That Which We Have Heard & Known

Occasional thoughts of an Anglican Episcopal priest

Tag: Jerusalem

Lenten Journal 2019 (14 April)

Lenten Journal, Day 39, Palm Sunday

Yesterday and the day before I wrote in this journal but did not post what I had written to Facebook as I have throughout the rest of Lent. Friday was our 39th wedding anniversary and Saturday, being the day before Palm Sunday, is when Evelyn and I remember the day our daughter disappeared (she was later found and all is well). What I wrote yesterday and Friday was simply too personal to put out on public social media.

Today we have stayed home from church because Evelyn has a rip-roaring upper respiratory infection. You should hear her cough! As we have done so, I have been thinking about the way we have commemorated Palm Sunday as married persons for the last 39 years. Except that year when Caitlin went missing, they have been invariably the same (as least for me): Saturday spent decorating the church with palms; Sunday the simple 8 a.m. distribution of palms within the context of Holy Communion; the later service a big production number beginning with a procession around the church and through the cemetery (if there was one nearby, as there has been here in Medina and was in San Diego), a choral Eucharist, the dramatic reading of the Passion Narrative.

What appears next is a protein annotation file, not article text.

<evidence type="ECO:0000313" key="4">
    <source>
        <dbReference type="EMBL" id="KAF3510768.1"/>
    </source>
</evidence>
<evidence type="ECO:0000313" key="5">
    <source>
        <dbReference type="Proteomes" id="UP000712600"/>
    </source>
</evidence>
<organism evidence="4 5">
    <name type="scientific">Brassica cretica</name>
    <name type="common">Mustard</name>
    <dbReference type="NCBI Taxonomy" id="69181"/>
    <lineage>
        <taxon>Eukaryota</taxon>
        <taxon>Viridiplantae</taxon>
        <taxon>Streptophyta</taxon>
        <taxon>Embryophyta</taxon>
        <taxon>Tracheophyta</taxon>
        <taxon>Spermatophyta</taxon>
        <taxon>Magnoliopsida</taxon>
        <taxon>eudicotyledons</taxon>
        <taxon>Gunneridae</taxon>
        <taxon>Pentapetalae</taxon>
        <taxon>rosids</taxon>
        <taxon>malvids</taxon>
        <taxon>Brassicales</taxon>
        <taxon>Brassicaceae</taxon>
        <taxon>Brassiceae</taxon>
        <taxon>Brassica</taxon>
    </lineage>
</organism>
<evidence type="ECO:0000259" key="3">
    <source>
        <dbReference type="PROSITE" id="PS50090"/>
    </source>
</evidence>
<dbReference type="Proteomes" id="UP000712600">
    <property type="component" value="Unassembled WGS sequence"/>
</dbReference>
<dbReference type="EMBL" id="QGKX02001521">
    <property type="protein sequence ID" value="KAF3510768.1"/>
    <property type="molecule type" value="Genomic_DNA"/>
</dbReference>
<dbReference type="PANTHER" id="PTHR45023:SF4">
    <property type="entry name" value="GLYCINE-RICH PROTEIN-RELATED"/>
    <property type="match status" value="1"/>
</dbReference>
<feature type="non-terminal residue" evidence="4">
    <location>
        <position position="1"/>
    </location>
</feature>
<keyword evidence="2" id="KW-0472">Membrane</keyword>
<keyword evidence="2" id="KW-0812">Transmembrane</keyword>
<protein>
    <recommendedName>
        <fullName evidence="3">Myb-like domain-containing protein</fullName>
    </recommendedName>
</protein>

Continue reading

Lenten Journal 2019 (5 April)

Lenten Journal, Day 30

Physical therapy. A synonymous term is “torture.” Today’s session proved that.

I am unhappy I made the decision to replace my left knee with titanium and plastic. The result is far from what I had hoped.

I don’t blame the surgeon. His work is fine. X-rays show everything is right as it should be. The scar from the incision is great, better than the one on my right leg, and there is no deficit of feeling nor any oddball itching, again better than the right leg.

No. The problem is my chronic Achilles’ tendon pain. I feared going in that my Haglund’s deformity and related bursitis would complicate recovery, but I also hoped that replacing the knee and going through the therapy afterward would benefit the ankle and foot. The fear was realized, not the hope.

Continue reading